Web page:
We have, at least so far, weathered a major political dust storm in the form of the U.S. presidential election. It seems that we must therefore be capable of solving the medical fog harbouring this pandemic.

Political problems can be raised and discounted with the flick of an election switch as these really are man-made disasters. But this pandemic is a nature induced disaster that with time and international cooperation will be solved.

One problem that doesn’t seem to be able to find a way out of the fog though is the ability to get Alberta oil out of Alberta.

Think it’s tough now? Just wait. Because the tough part just got tougher with the proclamation by the Democrat governor of Michigan that the Enbridge Line 5 has 180 days to shut down. This, after being granted an easement 67 years ago allowing the flow of some 550,000 bpd of Alberta crude through the Straits of Mackinac to provide feedstock for refineries in Michigan as well as Ohio, Indiana, Illinois, Pennsylvania, and the southern Ontario refinery hub in Sarnia.

Is it just me, or is it just a coincidence that this hammer has hit the anvil just days after the left leaning Biden overcame the right winged Trump to become the next White House tenant?

Why has it taken some six decades to decide that this pipeline is now — by some calculation — an environmental problem and always has been a problem?

The total number of leaks from Line 5 over its lifetime has amounted to ZERO.

The only harm I see in the immediate future is for the consumers of all refined products; not only in this governor’s home state, but those in neighbouring Michigan as well as its northern border pal in Ontario.

If Line 5 were forced to close, this would have a severe and immediate impact on refinery operations with combined capacities of 1,050,000 bpd in the U..S Midwest (MI, OH, IL, PA, IN) and 393,000 bpd in Sarnia. As Line 5 continues as Line 9 from Sarnia to Montreal, consumers in Quebec will not escape the wrath of the governor from Michigan who, I believe, along with President elect Joe Biden, is on a crusade to shut down the Canadian oil industry.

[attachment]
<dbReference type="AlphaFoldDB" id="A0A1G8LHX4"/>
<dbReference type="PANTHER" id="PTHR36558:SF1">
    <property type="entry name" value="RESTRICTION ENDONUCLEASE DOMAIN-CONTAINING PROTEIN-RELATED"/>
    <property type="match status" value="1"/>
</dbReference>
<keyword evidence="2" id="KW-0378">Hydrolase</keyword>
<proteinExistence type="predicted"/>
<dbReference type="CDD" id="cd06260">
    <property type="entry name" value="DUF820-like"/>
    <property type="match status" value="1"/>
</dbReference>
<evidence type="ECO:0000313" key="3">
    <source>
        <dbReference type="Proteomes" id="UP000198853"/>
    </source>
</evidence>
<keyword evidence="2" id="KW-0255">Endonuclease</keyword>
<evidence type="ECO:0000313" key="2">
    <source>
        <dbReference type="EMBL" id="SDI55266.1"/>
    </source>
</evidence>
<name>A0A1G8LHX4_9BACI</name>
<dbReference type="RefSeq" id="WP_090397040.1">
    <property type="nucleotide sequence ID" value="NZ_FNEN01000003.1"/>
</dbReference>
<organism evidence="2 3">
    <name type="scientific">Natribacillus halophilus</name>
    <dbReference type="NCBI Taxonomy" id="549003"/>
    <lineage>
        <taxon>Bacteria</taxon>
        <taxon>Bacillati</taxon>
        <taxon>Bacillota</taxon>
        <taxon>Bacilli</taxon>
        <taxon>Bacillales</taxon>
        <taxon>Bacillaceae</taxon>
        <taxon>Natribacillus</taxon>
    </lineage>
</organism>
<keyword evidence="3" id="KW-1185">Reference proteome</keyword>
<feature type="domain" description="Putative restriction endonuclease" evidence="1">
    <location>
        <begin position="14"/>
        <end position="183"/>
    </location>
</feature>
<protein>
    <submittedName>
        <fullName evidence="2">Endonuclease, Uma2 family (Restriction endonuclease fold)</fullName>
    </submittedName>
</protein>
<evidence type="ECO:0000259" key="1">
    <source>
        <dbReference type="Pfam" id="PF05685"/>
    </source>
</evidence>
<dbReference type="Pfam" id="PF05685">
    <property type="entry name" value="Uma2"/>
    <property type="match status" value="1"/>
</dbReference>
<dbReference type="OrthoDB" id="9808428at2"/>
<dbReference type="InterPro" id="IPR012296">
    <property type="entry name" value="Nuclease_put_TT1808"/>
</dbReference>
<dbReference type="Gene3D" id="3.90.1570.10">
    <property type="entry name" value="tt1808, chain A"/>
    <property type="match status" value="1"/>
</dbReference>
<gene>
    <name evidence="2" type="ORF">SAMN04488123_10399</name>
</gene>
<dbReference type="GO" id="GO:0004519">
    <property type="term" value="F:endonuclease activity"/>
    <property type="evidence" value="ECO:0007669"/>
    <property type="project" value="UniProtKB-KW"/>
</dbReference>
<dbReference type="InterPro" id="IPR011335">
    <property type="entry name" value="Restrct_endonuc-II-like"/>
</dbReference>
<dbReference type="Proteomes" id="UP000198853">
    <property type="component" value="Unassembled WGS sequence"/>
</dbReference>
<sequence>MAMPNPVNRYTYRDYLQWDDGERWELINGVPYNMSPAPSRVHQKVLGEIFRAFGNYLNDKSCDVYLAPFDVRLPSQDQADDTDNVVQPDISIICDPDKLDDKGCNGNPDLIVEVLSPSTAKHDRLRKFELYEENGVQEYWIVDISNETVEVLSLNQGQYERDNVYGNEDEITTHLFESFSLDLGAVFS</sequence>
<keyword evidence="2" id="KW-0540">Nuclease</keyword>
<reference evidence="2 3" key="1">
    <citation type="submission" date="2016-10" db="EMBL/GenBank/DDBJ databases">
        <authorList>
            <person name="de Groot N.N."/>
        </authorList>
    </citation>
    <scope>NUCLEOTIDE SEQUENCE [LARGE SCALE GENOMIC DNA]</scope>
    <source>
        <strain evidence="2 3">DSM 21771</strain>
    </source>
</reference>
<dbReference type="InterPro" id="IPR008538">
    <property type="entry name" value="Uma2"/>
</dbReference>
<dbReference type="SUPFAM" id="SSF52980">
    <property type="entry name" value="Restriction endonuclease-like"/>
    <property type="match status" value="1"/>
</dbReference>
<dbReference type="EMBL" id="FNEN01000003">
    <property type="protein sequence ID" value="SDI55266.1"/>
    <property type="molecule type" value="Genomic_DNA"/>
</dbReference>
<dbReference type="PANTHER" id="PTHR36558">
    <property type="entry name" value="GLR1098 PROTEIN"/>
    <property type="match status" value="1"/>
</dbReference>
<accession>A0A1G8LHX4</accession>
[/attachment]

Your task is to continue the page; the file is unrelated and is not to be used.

AHHH! But at what cost? And who will pay?

Let’s say the pipeline shuts down tomorrow.

Like it or not, there is a prolonged weaning period needed for consumers and heavy industry to switch to some, ‘magic foo-foo energy dust’ to continue to support the economy. The refineries will have to find some other delivery mode of (once again) crude oil to fossil fuel the economy. The hard facts are: If the alternative to shipping by pipeline is by rail then the price at the pump and/or racks will increase by 4.5 cents per litre; and, if by road transport, look for an overnight increase of 10 cpl.

And, that’s just the increase due to delivery costs.

This all assumes refiners will even want to continue operating under the political storm cloud of unreliable supply.

Of even more importance to them would be that without Western Canadian Select as their feedstock, they would have to revert back to processing West Texas Intermediate (WTI), which today demands a 32% price premium over the Alberta product — and that assumes that WTI can even be delivered, and if so, by what means.

If that’s the case then the choice for refiners is no choice… “It’s been a slice, we’re outta here!”

One thing that can be relied upon is the sensitivity consumers and the electorate have on pump prices. Something politicians on both sides of state and international borders may want to consider before hammering the gavel of environmental righteousness.

They should watch their fingers and the consumer’s toes.

– Roger McKnight – B.Sc., Senior Petroleum Analyst

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